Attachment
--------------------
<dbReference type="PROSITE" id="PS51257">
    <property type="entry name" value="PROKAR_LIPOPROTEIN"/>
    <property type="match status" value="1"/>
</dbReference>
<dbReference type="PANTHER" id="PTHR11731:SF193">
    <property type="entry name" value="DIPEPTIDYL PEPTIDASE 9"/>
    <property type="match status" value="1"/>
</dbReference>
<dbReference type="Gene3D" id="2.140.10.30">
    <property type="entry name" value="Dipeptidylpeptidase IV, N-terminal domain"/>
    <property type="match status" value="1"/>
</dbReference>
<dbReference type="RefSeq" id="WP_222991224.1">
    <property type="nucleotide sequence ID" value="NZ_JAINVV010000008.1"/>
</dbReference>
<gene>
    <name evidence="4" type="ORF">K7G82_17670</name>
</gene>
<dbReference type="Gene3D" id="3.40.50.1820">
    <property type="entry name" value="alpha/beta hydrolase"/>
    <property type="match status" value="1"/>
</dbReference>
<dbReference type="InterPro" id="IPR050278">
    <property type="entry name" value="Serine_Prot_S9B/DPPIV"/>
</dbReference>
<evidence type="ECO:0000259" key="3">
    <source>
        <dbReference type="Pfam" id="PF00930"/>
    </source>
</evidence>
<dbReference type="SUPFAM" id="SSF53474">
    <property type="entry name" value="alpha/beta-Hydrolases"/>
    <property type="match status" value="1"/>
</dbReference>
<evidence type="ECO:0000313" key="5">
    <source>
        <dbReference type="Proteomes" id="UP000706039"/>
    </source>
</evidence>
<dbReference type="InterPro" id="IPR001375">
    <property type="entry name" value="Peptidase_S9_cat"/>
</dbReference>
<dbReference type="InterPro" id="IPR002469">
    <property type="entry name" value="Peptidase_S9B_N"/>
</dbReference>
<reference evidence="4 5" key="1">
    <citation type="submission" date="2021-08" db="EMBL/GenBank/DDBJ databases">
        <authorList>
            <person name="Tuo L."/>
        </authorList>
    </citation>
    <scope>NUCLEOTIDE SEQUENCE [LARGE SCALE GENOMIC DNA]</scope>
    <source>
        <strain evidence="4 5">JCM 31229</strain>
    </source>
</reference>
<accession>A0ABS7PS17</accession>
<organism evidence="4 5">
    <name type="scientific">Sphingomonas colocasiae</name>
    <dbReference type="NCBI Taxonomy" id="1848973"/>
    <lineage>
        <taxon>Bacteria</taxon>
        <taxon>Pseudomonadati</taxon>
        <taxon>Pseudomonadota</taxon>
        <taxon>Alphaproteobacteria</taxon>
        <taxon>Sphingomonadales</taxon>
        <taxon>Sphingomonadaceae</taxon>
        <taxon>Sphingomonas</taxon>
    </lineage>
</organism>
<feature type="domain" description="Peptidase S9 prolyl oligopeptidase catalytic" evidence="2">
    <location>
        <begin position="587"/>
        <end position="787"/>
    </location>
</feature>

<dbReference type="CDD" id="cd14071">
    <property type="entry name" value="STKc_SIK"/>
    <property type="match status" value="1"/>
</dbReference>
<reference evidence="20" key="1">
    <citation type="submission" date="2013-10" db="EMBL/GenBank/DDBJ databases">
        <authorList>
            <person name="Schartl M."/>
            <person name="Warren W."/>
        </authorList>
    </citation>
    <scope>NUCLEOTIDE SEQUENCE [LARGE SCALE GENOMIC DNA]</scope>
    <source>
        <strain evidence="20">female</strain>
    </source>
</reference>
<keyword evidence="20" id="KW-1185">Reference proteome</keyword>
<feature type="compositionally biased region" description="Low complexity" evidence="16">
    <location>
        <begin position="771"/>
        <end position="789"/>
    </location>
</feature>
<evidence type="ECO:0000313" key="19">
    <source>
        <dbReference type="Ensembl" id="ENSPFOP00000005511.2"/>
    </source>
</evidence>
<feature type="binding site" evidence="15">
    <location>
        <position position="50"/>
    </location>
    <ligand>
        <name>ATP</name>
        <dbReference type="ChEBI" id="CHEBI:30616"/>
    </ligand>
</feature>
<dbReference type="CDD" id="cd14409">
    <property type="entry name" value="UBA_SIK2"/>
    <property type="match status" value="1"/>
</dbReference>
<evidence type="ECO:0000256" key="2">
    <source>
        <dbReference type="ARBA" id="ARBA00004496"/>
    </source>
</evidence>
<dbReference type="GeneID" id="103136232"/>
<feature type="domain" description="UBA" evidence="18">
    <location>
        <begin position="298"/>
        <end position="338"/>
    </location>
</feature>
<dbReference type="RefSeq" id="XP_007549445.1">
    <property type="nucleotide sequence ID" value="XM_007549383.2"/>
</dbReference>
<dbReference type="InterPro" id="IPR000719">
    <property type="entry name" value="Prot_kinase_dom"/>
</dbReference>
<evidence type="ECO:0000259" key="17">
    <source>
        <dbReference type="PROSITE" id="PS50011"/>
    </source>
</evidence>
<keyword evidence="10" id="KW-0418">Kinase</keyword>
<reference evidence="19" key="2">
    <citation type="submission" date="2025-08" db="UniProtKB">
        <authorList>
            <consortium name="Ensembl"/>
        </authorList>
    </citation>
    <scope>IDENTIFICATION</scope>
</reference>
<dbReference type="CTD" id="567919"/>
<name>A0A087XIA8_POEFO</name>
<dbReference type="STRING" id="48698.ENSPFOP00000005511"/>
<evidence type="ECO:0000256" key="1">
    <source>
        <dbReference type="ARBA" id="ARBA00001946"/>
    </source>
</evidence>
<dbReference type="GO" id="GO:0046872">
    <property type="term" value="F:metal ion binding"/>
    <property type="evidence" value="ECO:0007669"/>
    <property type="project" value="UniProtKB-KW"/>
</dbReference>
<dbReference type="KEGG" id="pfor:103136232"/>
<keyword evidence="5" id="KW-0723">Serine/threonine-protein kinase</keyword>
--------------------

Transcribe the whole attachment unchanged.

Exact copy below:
<dbReference type="PROSITE" id="PS51257">
    <property type="entry name" value="PROKAR_LIPOPROTEIN"/>
    <property type="match status" value="1"/>
</dbReference>
<dbReference type="PANTHER" id="PTHR11731:SF193">
    <property type="entry name" value="DIPEPTIDYL PEPTIDASE 9"/>
    <property type="match status" value="1"/>
</dbReference>
<dbReference type="Gene3D" id="2.140.10.30">
    <property type="entry name" value="Dipeptidylpeptidase IV, N-terminal domain"/>
    <property type="match status" value="1"/>
</dbReference>
<dbReference type="RefSeq" id="WP_222991224.1">
    <property type="nucleotide sequence ID" value="NZ_JAINVV010000008.1"/>
</dbReference>
<gene>
    <name evidence="4" type="ORF">K7G82_17670</name>
</gene>
<dbReference type="Gene3D" id="3.40.50.1820">
    <property type="entry name" value="alpha/beta hydrolase"/>
    <property type="match status" value="1"/>
</dbReference>
<dbReference type="InterPro" id="IPR050278">
    <property type="entry name" value="Serine_Prot_S9B/DPPIV"/>
</dbReference>
<evidence type="ECO:0000259" key="3">
    <source>
        <dbReference type="Pfam" id="PF00930"/>
    </source>
</evidence>
<dbReference type="SUPFAM" id="SSF53474">
    <property type="entry name" value="alpha/beta-Hydrolases"/>
    <property type="match status" value="1"/>
</dbReference>
<evidence type="ECO:0000313" key="5">
    <source>
        <dbReference type="Proteomes" id="UP000706039"/>
    </source>
</evidence>
<dbReference type="InterPro" id="IPR001375">
    <property type="entry name" value="Peptidase_S9_cat"/>
</dbReference>
<dbReference type="InterPro" id="IPR002469">
    <property type="entry name" value="Peptidase_S9B_N"/>
</dbReference>
<reference evidence="4 5" key="1">
    <citation type="submission" date="2021-08" db="EMBL/GenBank/DDBJ databases">
        <authorList>
            <person name="Tuo L."/>
        </authorList>
    </citation>
    <scope>NUCLEOTIDE SEQUENCE [LARGE SCALE GENOMIC DNA]</scope>
    <source>
        <strain evidence="4 5">JCM 31229</strain>
    </source>
</reference>
<accession>A0ABS7PS17</accession>
<organism evidence="4 5">
    <name type="scientific">Sphingomonas colocasiae</name>
    <dbReference type="NCBI Taxonomy" id="1848973"/>
    <lineage>
        <taxon>Bacteria</taxon>
        <taxon>Pseudomonadati</taxon>
        <taxon>Pseudomonadota</taxon>
        <taxon>Alphaproteobacteria</taxon>
        <taxon>Sphingomonadales</taxon>
        <taxon>Sphingomonadaceae</taxon>
        <taxon>Sphingomonas</taxon>
    </lineage>
</organism>
<feature type="domain" description="Peptidase S9 prolyl oligopeptidase catalytic" evidence="2">
    <location>
        <begin position="587"/>
        <end position="787"/>
    </location>
</feature>

<dbReference type="CDD" id="cd14071">
    <property type="entry name" value="STKc_SIK"/>
    <property type="match status" value="1"/>
</dbReference>
<reference evidence="20" key="1">
    <citation type="submission" date="2013-10" db="EMBL/GenBank/DDBJ databases">
        <authorList>
            <person name="Schartl M."/>
            <person name="Warren W."/>
        </authorList>
    </citation>
    <scope>NUCLEOTIDE SEQUENCE [LARGE SCALE GENOMIC DNA]</scope>
    <source>
        <strain evidence="20">female</strain>
    </source>
</reference>
<keyword evidence="20" id="KW-1185">Reference proteome</keyword>
<feature type="compositionally biased region" description="Low complexity" evidence="16">
    <location>
        <begin position="771"/>
        <end position="789"/>
    </location>
</feature>
<evidence type="ECO:0000313" key="19">
    <source>
        <dbReference type="Ensembl" id="ENSPFOP00000005511.2"/>
    </source>
</evidence>
<feature type="binding site" evidence="15">
    <location>
        <position position="50"/>
    </location>
    <ligand>
        <name>ATP</name>
        <dbReference type="ChEBI" id="CHEBI:30616"/>
    </ligand>
</feature>
<dbReference type="CDD" id="cd14409">
    <property type="entry name" value="UBA_SIK2"/>
    <property type="match status" value="1"/>
</dbReference>
<evidence type="ECO:0000256" key="2">
    <source>
        <dbReference type="ARBA" id="ARBA00004496"/>
    </source>
</evidence>
<dbReference type="GeneID" id="103136232"/>
<feature type="domain" description="UBA" evidence="18">
    <location>
        <begin position="298"/>
        <end position="338"/>
    </location>
</feature>
<dbReference type="RefSeq" id="XP_007549445.1">
    <property type="nucleotide sequence ID" value="XM_007549383.2"/>
</dbReference>
<dbReference type="InterPro" id="IPR000719">
    <property type="entry name" value="Prot_kinase_dom"/>
</dbReference>
<evidence type="ECO:0000259" key="17">
    <source>
        <dbReference type="PROSITE" id="PS50011"/>
    </source>
</evidence>
<keyword evidence="10" id="KW-0418">Kinase</keyword>
<reference evidence="19" key="2">
    <citation type="submission" date="2025-08" db="UniProtKB">
        <authorList>
            <consortium name="Ensembl"/>
        </authorList>
    </citation>
    <scope>IDENTIFICATION</scope>
</reference>
<dbReference type="CTD" id="567919"/>
<name>A0A087XIA8_POEFO</name>
<dbReference type="STRING" id="48698.ENSPFOP00000005511"/>
<evidence type="ECO:0000256" key="1">
    <source>
        <dbReference type="ARBA" id="ARBA00001946"/>
    </source>
</evidence>
<dbReference type="GO" id="GO:0046872">
    <property type="term" value="F:metal ion binding"/>
    <property type="evidence" value="ECO:0007669"/>
    <property type="project" value="UniProtKB-KW"/>
</dbReference>
<dbReference type="KEGG" id="pfor:103136232"/>
<keyword evidence="5" id="KW-0723">Serine/threonine-protein kinase</keyword>